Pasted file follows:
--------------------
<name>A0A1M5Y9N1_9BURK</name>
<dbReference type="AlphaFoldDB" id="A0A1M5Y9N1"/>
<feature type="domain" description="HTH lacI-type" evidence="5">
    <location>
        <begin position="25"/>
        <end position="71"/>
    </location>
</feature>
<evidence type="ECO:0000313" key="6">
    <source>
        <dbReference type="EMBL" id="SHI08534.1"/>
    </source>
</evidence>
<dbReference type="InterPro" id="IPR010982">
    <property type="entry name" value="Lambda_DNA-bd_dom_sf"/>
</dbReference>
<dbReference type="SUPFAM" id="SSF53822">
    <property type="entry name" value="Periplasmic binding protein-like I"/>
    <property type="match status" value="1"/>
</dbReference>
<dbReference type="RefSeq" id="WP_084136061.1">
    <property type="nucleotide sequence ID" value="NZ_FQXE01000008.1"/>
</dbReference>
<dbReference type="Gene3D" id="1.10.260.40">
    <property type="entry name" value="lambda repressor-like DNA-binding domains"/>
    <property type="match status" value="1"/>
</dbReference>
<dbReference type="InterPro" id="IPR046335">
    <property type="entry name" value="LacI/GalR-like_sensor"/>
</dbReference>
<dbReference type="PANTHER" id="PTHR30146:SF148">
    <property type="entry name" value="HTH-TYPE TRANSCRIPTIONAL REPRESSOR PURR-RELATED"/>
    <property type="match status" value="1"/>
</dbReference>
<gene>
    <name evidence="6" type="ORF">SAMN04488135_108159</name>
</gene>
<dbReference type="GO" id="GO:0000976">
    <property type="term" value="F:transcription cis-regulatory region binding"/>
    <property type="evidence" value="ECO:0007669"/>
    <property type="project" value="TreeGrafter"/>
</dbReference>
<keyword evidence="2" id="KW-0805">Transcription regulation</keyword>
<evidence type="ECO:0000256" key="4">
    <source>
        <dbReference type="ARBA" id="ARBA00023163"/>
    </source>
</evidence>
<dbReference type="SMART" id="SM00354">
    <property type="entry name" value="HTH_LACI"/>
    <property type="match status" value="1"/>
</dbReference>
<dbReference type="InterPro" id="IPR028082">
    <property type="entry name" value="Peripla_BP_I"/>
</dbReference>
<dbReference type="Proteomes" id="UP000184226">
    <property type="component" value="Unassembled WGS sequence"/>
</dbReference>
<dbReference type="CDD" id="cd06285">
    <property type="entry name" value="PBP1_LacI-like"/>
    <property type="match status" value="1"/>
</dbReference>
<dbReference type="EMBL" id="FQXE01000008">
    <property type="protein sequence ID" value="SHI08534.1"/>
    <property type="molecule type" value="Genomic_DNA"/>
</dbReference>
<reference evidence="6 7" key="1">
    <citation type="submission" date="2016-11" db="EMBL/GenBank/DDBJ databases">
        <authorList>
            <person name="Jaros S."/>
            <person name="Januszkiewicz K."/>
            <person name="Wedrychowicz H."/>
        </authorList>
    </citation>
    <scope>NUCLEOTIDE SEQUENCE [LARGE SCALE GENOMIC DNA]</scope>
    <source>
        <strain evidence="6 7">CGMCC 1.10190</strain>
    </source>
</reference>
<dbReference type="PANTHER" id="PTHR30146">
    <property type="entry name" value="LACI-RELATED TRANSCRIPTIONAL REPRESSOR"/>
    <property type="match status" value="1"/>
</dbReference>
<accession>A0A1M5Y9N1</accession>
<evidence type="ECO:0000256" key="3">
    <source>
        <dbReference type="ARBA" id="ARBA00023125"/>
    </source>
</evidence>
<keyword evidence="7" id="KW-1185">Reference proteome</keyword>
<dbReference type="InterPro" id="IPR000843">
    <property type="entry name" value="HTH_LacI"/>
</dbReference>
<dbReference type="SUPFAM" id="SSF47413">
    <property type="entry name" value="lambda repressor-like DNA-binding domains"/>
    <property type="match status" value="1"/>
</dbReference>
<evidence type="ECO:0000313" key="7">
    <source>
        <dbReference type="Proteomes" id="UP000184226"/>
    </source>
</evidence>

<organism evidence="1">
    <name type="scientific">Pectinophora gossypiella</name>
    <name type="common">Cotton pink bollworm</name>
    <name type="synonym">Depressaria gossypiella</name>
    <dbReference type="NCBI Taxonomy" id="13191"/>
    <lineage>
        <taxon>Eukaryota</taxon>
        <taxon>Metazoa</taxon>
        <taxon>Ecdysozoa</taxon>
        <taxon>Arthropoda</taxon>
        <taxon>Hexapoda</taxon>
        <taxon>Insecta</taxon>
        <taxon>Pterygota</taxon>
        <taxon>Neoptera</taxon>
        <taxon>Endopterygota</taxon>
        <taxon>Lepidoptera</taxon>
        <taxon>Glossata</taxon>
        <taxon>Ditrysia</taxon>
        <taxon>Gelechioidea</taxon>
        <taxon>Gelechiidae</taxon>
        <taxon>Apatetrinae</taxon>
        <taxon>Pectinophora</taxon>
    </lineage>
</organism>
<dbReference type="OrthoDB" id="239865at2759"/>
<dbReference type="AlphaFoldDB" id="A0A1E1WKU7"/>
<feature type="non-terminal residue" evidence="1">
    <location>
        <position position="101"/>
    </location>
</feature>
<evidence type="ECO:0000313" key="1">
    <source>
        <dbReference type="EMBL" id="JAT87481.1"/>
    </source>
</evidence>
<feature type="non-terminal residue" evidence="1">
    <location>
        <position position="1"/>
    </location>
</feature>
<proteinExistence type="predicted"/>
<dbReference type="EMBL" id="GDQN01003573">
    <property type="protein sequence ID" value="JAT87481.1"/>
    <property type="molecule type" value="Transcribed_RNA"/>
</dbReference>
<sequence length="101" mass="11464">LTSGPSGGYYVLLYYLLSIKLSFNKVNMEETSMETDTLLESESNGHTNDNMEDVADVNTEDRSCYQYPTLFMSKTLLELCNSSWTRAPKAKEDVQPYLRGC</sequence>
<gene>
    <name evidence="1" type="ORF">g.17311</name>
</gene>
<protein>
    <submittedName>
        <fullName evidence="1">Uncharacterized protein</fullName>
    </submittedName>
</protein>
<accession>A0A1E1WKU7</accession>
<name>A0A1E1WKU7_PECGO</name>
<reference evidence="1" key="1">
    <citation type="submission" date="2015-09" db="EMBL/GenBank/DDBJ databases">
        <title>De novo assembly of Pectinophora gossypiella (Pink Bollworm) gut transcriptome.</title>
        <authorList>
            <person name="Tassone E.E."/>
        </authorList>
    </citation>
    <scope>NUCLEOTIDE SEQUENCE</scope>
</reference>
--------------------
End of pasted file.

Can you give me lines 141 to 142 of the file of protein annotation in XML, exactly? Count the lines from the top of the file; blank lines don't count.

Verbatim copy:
        <position position="1"/>
    </location>